C Language Common pitfalls Overstepping array boundaries


Example

Arrays are zero-based, that is the index always starts at 0 and ends with index array length minus 1. Thus the following code will not output the first element of the array and will output garbage for the final value that it prints.

#include <stdio.h>

int main(void)
{
    int x = 0;
    int myArray[5] = {1, 2, 3, 4, 5}; //Declaring 5 elements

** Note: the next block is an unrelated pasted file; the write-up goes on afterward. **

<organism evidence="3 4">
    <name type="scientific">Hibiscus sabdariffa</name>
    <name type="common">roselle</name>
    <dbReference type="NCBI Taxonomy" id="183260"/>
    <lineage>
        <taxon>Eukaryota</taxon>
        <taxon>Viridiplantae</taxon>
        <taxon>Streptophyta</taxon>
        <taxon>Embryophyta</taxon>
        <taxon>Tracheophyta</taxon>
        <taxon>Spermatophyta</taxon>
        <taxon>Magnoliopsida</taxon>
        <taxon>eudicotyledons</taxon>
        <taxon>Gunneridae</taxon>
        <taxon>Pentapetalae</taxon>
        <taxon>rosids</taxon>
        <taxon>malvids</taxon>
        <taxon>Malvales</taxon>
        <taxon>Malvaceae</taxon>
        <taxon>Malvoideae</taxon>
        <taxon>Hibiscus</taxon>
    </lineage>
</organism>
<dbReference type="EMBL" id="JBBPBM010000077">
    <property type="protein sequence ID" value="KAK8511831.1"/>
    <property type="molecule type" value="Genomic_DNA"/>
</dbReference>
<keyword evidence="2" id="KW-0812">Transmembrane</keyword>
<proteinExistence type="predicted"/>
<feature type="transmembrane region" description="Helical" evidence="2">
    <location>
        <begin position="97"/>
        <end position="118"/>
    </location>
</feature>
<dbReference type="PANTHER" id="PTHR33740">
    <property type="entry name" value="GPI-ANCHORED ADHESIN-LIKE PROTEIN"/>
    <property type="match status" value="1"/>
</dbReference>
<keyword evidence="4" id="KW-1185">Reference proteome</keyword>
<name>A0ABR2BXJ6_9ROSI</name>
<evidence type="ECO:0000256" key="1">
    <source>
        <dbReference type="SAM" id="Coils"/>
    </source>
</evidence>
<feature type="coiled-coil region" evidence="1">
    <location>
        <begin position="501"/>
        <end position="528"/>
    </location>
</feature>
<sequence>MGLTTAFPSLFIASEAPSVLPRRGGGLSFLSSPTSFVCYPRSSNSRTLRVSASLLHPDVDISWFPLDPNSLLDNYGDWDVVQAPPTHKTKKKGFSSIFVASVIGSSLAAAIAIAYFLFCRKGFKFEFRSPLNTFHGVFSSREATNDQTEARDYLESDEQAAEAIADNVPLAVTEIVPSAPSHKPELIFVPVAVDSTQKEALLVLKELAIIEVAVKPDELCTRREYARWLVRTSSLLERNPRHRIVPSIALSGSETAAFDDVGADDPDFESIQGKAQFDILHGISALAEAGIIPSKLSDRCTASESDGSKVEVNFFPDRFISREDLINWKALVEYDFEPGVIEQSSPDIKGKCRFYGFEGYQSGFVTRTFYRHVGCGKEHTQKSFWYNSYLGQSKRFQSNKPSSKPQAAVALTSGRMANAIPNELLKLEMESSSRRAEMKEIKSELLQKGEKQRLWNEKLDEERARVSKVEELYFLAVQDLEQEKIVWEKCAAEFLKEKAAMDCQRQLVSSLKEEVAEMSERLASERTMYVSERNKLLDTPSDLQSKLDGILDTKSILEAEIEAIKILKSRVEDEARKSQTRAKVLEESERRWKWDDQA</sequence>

for(x = 1; x <= 5; x++) //Looping from 1 till 5.
       printf("%d\t", myArray[x]);

    printf("\n");
    return 0;
}

Output: 2 3 4 5 GarbageValue

The following demonstrates the correct way to achieve the desired output:

#include <stdio.h>

int main(void)
{
    int x = 0;
    int myArray[5] = {1, 2, 3, 4, 5}; //Declaring 5 elements

    for(x = 0; x < 5; x++) //Looping from 0 till 4.
       printf("%d\t", myArray[x]);

    printf("\n");
    return 0;
}

Output: 1 2 3 4 5

It is important to know the length of an array before working with it as otherwise you may corrupt the buffer or cause a segmentation fault by accessing memory locations that are out of bounds.